The traditional gender divide in education was dismantled at the top of the academic spectrum this year as boys registered more A*s than girls, it was revealed.
Data published by Britain’s major exam boards revealed that that gap in the proportion of A grades had also narrowed this year compared with 2011.
Head teachers’ leaders suggested that boys had been motivated by the challenge of achieving the new A* – introduced for the first time two years ago – combined with growing competition for places at leading universities.
It is also believed that an increase in the take up of maths and science – traditionally seen as “male subjects” – may also contribute to the narrowing of scores at the top-end. But girls continued to dominate other grades.
The disclosure was made as around 335,000 students across England, Wales and Northern Ireland received their A-level results.
Andrew Hall, chief executive of exam board AQA, said: "The girls are still outperforming boys - but the gap is narrowing."
According to figures, some 8.0 per cent of boys’ entries were graded A* this year compared with 7.9 per cent of exams taken by girls. Last year, both groups registered the same top-end results.
Data released by the Joint Council for Qualifications showed girls continued to outperform boys in terms of the proportion of A to E grades being claimed, although the gap in As narrowed over the last 12 months.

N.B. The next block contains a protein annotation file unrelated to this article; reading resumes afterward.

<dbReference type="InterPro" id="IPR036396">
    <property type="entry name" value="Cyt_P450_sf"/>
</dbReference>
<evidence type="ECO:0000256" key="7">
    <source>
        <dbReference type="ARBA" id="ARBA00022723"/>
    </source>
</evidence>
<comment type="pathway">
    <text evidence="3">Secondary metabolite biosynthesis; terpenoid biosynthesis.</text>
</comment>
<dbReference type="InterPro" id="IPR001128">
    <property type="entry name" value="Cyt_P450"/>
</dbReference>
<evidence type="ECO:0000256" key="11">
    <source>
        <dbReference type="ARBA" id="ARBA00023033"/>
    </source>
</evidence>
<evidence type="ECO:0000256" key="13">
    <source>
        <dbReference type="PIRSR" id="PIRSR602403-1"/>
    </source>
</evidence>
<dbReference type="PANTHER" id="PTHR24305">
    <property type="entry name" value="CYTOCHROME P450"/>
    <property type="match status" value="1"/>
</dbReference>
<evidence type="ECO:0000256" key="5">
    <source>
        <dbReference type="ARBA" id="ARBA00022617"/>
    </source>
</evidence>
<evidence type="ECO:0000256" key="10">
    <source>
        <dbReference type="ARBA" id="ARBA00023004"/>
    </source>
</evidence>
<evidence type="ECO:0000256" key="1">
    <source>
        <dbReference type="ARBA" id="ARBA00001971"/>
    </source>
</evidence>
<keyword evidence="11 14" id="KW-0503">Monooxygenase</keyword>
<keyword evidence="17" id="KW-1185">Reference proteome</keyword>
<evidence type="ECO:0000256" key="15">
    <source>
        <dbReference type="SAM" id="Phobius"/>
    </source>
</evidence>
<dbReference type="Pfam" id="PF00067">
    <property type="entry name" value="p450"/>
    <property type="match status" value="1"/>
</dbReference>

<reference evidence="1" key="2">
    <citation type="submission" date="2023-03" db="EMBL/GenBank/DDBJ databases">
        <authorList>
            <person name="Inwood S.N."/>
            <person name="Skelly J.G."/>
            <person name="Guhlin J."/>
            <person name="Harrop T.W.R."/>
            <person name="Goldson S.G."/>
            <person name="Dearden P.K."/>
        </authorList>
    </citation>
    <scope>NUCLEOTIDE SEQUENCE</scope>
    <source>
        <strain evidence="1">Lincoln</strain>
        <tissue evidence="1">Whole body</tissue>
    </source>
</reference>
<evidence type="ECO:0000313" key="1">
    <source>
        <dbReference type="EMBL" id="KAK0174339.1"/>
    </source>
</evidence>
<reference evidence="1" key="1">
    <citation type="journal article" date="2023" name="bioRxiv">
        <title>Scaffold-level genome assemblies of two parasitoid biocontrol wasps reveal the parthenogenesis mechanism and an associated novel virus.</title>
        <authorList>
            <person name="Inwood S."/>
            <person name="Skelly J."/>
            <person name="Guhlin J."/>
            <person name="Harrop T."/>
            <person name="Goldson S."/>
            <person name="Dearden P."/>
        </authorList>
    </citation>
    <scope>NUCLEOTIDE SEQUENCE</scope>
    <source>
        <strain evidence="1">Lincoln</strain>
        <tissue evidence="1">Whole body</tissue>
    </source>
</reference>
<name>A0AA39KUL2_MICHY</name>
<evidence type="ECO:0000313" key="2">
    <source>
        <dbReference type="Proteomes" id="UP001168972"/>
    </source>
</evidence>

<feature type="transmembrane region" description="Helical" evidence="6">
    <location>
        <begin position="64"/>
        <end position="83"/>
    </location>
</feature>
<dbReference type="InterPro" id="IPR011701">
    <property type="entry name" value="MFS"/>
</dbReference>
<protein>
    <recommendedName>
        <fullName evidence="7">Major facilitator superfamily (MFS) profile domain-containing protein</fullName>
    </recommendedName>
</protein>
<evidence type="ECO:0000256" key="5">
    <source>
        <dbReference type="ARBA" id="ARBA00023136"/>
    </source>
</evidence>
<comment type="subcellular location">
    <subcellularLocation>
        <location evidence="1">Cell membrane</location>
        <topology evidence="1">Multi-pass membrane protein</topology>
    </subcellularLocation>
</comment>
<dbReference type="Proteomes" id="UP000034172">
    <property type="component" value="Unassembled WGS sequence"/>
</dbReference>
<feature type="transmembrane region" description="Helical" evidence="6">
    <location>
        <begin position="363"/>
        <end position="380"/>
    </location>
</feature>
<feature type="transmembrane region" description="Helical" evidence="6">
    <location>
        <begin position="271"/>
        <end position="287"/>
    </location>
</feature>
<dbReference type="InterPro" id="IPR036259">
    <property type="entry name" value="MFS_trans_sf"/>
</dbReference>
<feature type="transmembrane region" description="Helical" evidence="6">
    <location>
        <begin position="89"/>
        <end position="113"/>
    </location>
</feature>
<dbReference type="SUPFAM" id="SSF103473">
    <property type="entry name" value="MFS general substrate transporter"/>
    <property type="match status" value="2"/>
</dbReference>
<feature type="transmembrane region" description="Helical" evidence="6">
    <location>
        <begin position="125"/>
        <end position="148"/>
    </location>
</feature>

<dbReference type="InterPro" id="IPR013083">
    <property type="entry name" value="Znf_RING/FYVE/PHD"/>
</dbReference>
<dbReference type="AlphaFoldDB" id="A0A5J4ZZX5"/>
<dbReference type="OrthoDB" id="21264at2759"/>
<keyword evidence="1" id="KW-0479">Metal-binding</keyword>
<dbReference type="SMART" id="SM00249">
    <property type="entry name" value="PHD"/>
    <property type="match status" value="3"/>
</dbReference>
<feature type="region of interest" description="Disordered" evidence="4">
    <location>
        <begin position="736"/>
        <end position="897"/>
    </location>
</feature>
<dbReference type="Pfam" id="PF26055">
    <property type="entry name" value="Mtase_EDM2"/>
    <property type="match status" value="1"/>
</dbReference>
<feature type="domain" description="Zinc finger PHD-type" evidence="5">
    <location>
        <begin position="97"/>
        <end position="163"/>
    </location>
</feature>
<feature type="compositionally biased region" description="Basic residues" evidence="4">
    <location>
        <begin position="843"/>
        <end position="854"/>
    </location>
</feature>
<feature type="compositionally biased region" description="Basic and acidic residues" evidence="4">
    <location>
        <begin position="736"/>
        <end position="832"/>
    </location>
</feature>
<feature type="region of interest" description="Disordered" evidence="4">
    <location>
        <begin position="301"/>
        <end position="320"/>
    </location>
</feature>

Some 25.8 per cent of exams taken by boys were graded at least an A, down from 26.2 per cent last year. For girls, A grades dropped from 27.7 to 27.2 per cent.
But girls continued to far outperform boys further down the academic spectrum by gaining a larger share of B and C grades this summer compared with 2011.
Figures also show a stark gulf in the type of subjects being studied by the two groups, with girls considerably more likely to study art, drama, English, French and sociology, while boys dominate entries in chemistry, maths, physical education and physics.
Brian Lightman, general secretary of the Association of School and College Leaders, said: “A lot has been said in the past about the gender gap and that message has obviously got through and teachers have focused on boys’ achievement.
“I think also students generally are much more focused on employment opportunities – they are being very careful about their choice of university subject – and boys always tend to focus on short-term goals of that kind.
“They can see that they need those top grades and they will focus on that and it is nice to see that boys and girls are almost neck and neck now.”
Helen Wright, former president of the Girls' Schools Association and head of St Mary's Calne in Wiltshire, said the difference between boys and girls at A* was “small”, adding that the focus should be on ensuring students choose subjects that "are right for them, regardless of gender stereotype".
"It's not a competition between girls and boys,” she said. “What we want is for all our young people to achieve.
"We have still got a long way to go for society but we're doing pretty well. Girls in girls' schools do amazingly well in subjects traditionally regarded as boys' subjects."
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